Ho ho hoo! Happy Holidays! Nothing screams celebration louder than bubbles. Today, Wines of South Africa (WoSA) is hosting its third Cap Classique celebration at Tamarind, Mombasa showcasing different Cap Classique brands. Here are 10 things you need to know about the bubbling elegance of South African méthode Cap Classique.
1. Stellenbosch’s Simonsig is the SA birthplace of bubbles
Stellenbosch and more specifically Simonsig - one of the original Stellenbosch Wine Route (SWR) members and the place where the wine route started more than 50 years ago in 1971 - is also the birthplace of South African Cap Classique.
2. The difference between Cap Classique, champagne and sparkling wine
South African producers may not use the word “Champenoise” or “champagne”: only champagne made in the Champagne region of France may use that name. The name Cap Classique pays tribute to the fact that the classic art of winemaking was introduced to the Cape by the French Huguenots and the first bottle-fermented sparkling wine in the Cape was “Kaapse Vonkel”. It also shows that it is made in the traditional way, like champagne with second fermentation in the bottle - Méthode Champenoise. Sparkling wine on the other hand is an artificial product, where still wine is placed in a pressure tank and carbon dioxide gas (CO2) is pumped in. The wine is then bottled from the pressure tank - under the same pressure.
3. Cap Classique more expensive than sparkling wine
Cap Classique undergoes a natural second fermentation process in the bottle, where the bubbles then develop naturally. Sugar and yeast are added to the base wine so that bottle fermentation can take place. After the yeast contact time, the yeast is turned to the neck of the bottle (remuage), after which it is removed, and the final cork and string are put on (disgorgement). The process is longer and the bottle is more expensive, because it must withstand the pressure and packaging costs are higher, unlike with sparkling wine as seen above.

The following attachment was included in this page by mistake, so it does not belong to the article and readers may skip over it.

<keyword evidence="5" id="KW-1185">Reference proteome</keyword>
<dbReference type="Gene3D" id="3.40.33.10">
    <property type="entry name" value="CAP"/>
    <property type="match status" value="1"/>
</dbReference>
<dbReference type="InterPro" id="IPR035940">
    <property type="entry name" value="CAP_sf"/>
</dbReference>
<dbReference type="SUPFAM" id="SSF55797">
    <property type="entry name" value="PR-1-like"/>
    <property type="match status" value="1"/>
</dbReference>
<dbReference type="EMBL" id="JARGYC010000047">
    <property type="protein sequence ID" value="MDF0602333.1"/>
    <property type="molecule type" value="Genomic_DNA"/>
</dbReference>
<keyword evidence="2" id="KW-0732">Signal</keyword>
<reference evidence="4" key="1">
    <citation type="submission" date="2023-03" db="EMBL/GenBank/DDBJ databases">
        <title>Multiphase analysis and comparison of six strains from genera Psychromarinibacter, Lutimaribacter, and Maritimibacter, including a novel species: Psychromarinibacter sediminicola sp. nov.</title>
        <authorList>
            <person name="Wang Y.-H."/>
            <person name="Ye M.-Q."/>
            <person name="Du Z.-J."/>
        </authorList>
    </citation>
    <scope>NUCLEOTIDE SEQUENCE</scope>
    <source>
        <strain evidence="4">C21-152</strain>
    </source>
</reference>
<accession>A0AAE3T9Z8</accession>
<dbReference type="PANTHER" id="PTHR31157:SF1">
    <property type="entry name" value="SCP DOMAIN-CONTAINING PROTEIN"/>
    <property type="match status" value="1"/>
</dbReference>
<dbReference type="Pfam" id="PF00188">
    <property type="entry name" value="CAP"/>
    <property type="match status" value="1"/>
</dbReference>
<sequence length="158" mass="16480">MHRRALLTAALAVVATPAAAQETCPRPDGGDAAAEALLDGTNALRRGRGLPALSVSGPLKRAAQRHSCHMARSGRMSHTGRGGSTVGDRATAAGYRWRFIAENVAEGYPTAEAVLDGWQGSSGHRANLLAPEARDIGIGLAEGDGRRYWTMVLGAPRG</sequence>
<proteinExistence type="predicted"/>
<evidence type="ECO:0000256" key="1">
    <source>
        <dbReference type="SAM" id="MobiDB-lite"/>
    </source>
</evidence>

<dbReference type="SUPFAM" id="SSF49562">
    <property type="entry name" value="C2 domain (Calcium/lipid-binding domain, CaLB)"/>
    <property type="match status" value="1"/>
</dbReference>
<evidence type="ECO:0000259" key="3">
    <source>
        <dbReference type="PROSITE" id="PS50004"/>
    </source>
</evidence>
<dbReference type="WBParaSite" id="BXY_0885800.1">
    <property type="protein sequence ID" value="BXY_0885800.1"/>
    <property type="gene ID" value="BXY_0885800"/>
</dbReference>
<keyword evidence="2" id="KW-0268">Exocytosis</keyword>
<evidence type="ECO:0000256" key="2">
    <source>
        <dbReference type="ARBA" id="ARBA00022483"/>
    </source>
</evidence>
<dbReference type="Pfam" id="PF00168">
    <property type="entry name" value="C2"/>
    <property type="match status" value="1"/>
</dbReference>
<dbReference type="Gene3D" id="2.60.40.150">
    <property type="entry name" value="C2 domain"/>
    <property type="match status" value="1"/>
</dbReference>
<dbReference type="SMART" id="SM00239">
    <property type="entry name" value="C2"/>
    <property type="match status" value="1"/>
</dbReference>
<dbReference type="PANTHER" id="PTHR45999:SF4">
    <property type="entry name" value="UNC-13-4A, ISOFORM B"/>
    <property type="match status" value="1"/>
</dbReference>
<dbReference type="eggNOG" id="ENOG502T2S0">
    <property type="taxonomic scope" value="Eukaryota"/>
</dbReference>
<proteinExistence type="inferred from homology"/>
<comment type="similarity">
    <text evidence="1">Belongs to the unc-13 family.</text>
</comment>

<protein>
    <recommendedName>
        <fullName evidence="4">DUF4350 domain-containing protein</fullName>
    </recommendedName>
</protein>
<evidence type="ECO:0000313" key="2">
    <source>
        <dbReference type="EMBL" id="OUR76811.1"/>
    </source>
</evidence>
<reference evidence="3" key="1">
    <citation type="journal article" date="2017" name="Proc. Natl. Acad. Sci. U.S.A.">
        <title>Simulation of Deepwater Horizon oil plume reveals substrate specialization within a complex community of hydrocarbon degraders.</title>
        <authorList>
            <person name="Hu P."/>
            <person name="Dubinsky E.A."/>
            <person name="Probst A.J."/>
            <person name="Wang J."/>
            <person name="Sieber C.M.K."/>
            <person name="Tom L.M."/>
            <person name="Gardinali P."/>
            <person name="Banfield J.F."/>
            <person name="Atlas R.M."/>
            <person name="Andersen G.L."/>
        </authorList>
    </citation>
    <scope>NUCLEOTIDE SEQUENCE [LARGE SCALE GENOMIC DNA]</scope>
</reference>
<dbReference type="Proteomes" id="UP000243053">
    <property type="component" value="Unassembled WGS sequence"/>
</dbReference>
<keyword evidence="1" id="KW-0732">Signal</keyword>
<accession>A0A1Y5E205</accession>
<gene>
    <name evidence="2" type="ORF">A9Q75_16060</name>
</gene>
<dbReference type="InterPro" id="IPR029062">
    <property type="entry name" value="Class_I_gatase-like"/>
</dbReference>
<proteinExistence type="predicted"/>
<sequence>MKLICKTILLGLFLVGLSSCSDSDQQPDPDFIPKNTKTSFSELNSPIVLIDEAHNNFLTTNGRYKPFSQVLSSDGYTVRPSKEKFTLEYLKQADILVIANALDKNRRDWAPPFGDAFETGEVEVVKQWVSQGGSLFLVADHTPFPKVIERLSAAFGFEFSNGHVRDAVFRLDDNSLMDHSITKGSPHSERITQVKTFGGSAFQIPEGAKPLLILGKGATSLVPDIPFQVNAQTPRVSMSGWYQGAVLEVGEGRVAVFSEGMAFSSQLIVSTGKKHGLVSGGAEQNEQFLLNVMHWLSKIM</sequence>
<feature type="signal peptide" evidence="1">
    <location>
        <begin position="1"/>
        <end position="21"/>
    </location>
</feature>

4. These are the different categories of Cap Classique
They are blends, Rosé, Blanc de blancs or Nectar. Blends are usually two or more cultivars; Blanc de Blancs is just a blend of white grapes (it can also be cut from one cultivar) and Rosé - usually from red grape cultivars, but can also contain some white grapes. Nectar is sweeter.
5. How to choose your Cap Classique and understand the varieties
Brut: Dry sparling wine with minimal sweetness
Brut Nature/Zero Dosage: Bone-dry with no added sugar.
Extra Brut: Very dry wih a touch more sweetness than Brut
Sec: Off-dry with a hint of sweetness
Demi-Sec: Sweet sparkling wine, suitable or desserts or as an aperitif
6. The difference between vintage and non-vintage
Vintage Cap Classique is made from grapes harvested in a specific year, showcasing the characteristic of that particular vintage. Whereas non-vintage blends wines from different years for consistency.
7. Consider the grape varieties
Chardonnay, Pinot Noir, and Chenin Blanc are commonly used in Cap Classique production. Each grape contributes distinct flavours.
8. Best temperature for your bubbles
If you serve Cap Classique or sparkling wine as a welcome drink, without food; the colder the better, and the experts say at eight degrees Celsius. If you make it colder than that, the wine does not get a chance to reveal its flavors and aromas. Pour the wine a few minutes before you serve it, so that the hidden flavours have a chance to develop in the glass.
9. Let’s talk food pairing
Bubbles are versatile: they’re delicious with snacks, equally yummy with the main meal, especially if they’re rich dishes like salmon, but just as delicious with dessert. For example, a Brut works well with appetizers, while a slightly sweeter Sec or Demi-Sec compleents desserts or as aperitif. Remember, personal preferences play a significant role in choosing the perfect Cap Classique, so don’t heistate to explore different styles to find the one that suits your taste and the occasion.
10. How to make the perfect pour
Tilt the glass and pour the Cap Classique along the side to preserve the bubbles. Aim for a moderate pour to avoid spillage.